Dragging is not a complicated process, but a few pointers can help make quick work of the job. If the object that is to be dragged was made for that purpose, there is probably a premade method of attachment (such as a 3-point hitch). However, if it is an improvised drag such as a tree, you can use a log chain or tow rope to attach the drag to a truck, tractor, or fertilizer spreader. If using a tree, pick a tree species with a fairly stiff structure, such as a cedar or blackjack oak. Many tree species such as hickory and elm are too flimsy and don’t give the desired amount of disturbance.

Seeding and dragging can occur in the same trip across the field if the drag follows at a little distance so that the seed can fall out of the broadcast seeder before the drag gets to it. There is no perfect width of drag, but don’t be concerned if the drag is wider than the broadcast pattern. Make sure to drive as the broadcast pattern requires and this will give some amount of repeated dragging from the wider drag, which is often good.

Cautions when dragging

  1. Make sure the drag, especially some types of harrows, is not too aggressive. Keep in mind that most native seeds should only be covered about 1/8-inch deep. To ensure this is happening, check that some seed is visible on the soil surface after the dragging. If you are unsure about a drag’s aggressiveness, run a pass around the field BEFORE seeding to see what kind of effect is has on the soil.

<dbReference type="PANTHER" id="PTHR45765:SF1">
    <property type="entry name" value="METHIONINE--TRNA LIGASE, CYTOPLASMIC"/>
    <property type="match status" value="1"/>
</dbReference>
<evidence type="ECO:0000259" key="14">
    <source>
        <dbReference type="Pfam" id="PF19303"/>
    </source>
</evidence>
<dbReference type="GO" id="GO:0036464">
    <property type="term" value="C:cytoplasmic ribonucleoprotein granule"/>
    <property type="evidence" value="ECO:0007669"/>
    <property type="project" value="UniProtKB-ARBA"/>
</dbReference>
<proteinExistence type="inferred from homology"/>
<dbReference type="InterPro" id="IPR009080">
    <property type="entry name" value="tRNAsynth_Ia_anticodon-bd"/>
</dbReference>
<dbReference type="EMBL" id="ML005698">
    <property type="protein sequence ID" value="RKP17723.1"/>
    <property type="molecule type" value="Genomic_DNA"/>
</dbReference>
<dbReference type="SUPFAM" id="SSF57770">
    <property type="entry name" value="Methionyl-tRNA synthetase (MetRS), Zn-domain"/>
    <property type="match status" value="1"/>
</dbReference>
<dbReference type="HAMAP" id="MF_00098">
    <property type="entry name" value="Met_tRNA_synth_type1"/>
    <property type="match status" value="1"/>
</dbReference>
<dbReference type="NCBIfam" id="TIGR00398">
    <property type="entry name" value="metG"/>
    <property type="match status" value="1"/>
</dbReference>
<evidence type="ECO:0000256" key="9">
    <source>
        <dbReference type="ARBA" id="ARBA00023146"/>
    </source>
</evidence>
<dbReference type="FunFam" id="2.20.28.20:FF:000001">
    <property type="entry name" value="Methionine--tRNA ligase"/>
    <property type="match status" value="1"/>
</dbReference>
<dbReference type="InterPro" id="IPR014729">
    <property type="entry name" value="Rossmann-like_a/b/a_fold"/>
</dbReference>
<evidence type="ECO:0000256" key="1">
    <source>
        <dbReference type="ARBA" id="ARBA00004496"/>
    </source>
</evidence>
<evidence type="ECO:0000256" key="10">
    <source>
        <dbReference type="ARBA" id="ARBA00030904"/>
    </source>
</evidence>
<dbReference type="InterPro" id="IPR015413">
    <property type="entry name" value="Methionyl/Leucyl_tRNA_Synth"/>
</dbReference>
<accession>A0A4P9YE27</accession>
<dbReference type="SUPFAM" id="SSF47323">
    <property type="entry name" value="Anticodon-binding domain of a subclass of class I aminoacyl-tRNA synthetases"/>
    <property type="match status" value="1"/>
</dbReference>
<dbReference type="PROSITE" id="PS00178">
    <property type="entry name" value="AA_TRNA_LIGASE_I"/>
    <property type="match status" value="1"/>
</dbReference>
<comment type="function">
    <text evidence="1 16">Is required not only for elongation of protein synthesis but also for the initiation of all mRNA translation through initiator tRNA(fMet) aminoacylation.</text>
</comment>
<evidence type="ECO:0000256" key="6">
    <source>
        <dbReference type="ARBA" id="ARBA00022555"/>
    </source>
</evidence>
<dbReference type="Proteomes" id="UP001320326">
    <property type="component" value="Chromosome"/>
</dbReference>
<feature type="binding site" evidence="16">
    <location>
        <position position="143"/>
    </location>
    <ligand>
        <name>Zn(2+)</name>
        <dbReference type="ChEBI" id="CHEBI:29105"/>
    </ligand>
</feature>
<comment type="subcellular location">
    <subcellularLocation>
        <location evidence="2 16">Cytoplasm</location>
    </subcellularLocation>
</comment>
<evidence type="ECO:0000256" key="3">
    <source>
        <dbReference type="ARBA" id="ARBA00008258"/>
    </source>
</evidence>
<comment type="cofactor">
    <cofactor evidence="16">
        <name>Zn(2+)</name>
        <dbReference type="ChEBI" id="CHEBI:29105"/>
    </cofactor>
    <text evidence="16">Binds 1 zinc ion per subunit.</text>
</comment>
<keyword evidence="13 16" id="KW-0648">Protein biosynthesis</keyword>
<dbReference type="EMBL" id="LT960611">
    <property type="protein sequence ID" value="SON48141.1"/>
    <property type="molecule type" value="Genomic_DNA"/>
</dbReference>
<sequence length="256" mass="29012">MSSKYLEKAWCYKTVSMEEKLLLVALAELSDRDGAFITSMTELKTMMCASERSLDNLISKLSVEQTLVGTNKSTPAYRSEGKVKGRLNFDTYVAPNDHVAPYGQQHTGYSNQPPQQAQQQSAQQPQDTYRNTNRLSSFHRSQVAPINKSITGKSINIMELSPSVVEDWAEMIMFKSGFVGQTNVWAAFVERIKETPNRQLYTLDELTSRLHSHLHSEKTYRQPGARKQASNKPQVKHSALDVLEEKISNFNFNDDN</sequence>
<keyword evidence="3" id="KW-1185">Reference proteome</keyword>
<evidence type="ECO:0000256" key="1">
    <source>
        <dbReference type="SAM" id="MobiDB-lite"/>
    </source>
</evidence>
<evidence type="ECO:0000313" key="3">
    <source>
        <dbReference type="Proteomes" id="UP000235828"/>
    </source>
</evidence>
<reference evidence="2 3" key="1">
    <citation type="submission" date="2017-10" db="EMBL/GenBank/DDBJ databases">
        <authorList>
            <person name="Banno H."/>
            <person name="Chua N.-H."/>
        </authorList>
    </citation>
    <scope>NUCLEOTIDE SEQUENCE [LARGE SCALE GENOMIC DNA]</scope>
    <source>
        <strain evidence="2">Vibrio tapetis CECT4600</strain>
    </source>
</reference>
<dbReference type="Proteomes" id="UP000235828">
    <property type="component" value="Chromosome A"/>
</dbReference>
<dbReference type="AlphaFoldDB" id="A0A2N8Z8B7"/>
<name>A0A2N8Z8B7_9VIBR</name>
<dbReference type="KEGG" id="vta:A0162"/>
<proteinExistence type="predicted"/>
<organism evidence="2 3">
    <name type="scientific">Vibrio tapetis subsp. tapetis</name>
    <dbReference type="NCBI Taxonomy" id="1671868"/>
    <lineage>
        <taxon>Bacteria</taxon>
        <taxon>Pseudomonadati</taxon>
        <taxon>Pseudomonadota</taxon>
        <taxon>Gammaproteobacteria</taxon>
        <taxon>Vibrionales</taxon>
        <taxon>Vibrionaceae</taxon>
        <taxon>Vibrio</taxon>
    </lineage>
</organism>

2. If the dragging causes the soil to become fluffy (your cowboy boot heels sink into the soil more than 1/4 inch), do not roll the site after seeding. Too much loose soil causes the roller to push a ridge of loose soil along before it potentially burying seed too deep. Note that if a field is dragged after broadcasting, using a roller is not necessary.
  3. After dragging, thatch should not cover more than about 50% of the soil. Excessive thatch acts like mulch on a garden and prevents seedlings from either germinating or reaching sunlight. On sites where the thatch is quite thick, try dragging the field once or more ahead of planting to see what effect this has, or use a controlled burn to remove some thatch.
  4. If the soil is very wet, dragging can cause compaction and/or smear the soil surface. If the soil is too wet, wait until the soil is drier to drag.

What if dragging doesn’t seem practical?

Even though dragging is a relatively easy technique, it is not always practical. Sometimes an area is too small to effectively use mechanical equipment. In this case, a broom rake can have the same effect. Other times, there is too much thatch for a drag to effectively combat. Under this condition, a controlled burn may be an excellent tool to use before seeding and dragging, or consider a seed drill to cut through the thatch.

Want to see it for yourself?

To see a cedar tree being used as a drag, join Colt Hamilton in the video Preparing Your Seed Bed: Seed-to-Soil Contact.